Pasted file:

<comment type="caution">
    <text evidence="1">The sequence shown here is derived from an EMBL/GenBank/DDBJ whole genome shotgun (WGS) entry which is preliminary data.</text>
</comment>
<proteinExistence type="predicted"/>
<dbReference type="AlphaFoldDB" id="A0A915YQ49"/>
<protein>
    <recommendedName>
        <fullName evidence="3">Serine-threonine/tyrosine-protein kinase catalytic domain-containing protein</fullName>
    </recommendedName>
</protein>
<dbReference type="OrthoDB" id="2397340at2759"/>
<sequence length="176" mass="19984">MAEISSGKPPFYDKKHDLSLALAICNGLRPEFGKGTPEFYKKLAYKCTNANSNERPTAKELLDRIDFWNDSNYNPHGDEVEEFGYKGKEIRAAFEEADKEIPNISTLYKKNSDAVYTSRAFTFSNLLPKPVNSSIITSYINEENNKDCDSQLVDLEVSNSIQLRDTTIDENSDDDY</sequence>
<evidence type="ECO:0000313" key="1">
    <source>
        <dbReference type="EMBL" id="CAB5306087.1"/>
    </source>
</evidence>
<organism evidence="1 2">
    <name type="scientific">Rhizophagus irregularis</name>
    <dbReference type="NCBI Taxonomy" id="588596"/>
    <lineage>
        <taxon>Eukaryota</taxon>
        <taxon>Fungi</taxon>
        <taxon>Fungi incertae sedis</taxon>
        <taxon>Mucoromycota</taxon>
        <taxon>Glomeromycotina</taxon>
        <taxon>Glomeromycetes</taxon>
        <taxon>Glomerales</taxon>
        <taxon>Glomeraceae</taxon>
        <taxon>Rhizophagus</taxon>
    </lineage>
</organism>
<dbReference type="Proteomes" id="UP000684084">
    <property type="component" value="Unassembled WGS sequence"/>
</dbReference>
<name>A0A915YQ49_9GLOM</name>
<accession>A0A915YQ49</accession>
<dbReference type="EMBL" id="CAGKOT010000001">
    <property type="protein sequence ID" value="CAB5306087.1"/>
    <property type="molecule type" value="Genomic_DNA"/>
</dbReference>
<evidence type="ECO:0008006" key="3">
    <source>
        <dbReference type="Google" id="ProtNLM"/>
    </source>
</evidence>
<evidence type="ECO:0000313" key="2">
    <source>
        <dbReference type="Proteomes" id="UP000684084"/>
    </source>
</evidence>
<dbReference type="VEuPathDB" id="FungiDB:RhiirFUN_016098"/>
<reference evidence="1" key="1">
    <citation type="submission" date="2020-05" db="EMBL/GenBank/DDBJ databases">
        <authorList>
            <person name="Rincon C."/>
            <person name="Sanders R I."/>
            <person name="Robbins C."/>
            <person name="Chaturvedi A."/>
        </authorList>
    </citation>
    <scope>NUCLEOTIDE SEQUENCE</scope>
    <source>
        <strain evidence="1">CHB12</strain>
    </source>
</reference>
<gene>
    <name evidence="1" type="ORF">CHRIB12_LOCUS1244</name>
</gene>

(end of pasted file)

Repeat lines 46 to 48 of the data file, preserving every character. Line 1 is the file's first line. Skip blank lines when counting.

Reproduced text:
</evidence>
<evidence type="ECO:0000313" key="2">
    <source>